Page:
Its tempting to draw grand conclusions from this story. To reflect on the value of community arts and project based learning. To say something about shared visions and the shared responsibility of carrying them out. Perhaps its the educator in me. Craving a lesson. Or the child making affectations. Its tempting to frame things that way. But the wise thing to do is draw only the story and have it speak for itself.

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Postscripts
You can follow the Dusty Welder on his Facebook page.

Future Authoring

This is the five year plan I never wanted to write. It extends into the distance, so expectedly its clearest in the shortest term. It begins with the next 7 months, the most significant period of community service and professional development I’ve known to date. I’m here in Gapuwiyak, a remote Indigenous community in north east Arnhem Land, as a volunteer through Gapuwiyak School for the rest of the year. During that time I’ll run small to medium sized art projects with young people in the community. I’ll also complete the 75 hours of practicum placement I need to finish my Advanced Diploma in Art Therapy. In exchange, Gapuwiyak School is providing me with rent free accommodation and materials. I’m responsible for living and travel expenses. 

The projects I help develop and facilitate will centre around providing spaces and opportunities for kids to hang out and express themselves. I'll collaborate with other members of the community and organisations such as the Gapuwiyak Arts Centre. 

Personally I’m interested in ways that mapping processes can strengthen connections to place and nature. At the moment I’m recording found sounds at specific locations in given geographical areas, interpreting those sounds in a visual language, then arranging (mapping) the interpretations according to their relative geography. The process translates well into collective, project based iterations, that result in geographically accurate representations of subjective encounters with place. In February this year I successfully ran the first iteration in Sydney, with primary school students at Nicholson Street Public School, as part of a broader project to build an orchestra with all 175 students using recycled materials. I’ll run the second iteration with the kids at Gapuwiyak School. Then, having been selected to participate in the Arquetopia International Art Educators Residency in Puebla, Mexico, I’ll run a third iteration of the idea in January 2019. Arquetopia is an internationally established, non-profit arts and cultural foundation with a social scope that emphasises critical thinking through artistic practices. Their academic international residency programs are the largest in Latin America, with an array of contents anchored in a solid structure of collaborations with prominent cultural institutions, renowned experts and notable artists. Participation in the residency program will ground my work in an institutional framework. I’ll meet three times per week with Arquetopia’s academic staff and the project participants will be students from the local University.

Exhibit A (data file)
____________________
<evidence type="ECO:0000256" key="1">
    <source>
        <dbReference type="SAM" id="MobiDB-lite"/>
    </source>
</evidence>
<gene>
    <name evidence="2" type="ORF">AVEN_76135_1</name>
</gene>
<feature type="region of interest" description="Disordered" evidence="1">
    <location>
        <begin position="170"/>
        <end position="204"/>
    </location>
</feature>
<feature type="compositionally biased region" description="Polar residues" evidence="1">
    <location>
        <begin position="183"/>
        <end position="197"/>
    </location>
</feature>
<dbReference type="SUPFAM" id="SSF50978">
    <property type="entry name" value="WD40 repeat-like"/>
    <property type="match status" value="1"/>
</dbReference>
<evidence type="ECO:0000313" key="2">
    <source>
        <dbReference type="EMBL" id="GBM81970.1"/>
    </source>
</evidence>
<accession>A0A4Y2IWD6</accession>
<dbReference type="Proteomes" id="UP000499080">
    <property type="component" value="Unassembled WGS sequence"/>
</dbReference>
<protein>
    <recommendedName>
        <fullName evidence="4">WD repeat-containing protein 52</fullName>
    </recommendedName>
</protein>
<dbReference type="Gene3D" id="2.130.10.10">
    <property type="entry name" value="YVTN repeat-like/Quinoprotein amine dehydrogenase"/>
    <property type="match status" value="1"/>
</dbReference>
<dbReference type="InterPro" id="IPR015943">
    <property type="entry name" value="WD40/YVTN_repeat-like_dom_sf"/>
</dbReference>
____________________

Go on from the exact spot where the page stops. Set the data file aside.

That's the plan until February 2019. Along the way I aim to produce written work and a podcast that appeals to an audience of people interested in the kinds of stories and insights that arise from my work. In that way I aim to sustain a unique and multifaceted career as a writer, with a special interest in education, nature connection, place, culture and community.

So, with the support of my loving family and friends I’ll suffer the burden of my dreaming, defeat the troublesome companions that are my weaknesses, rise to meet the best I’m capable of and share it all in words and pictures. If you’d like to read and see them, please subscribe to receive weekly letters and updates using the form in the sidebar (at the bottom of the page if you’re on mobile). 

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Future Authoring, Photo taken aboard Cessna 208(A) en route to Gapuwiyak, 20 July 2018.

Future Authoring, Photo taken aboard Cessna 208(A) en route to Gapuwiyak, 20 July 2018.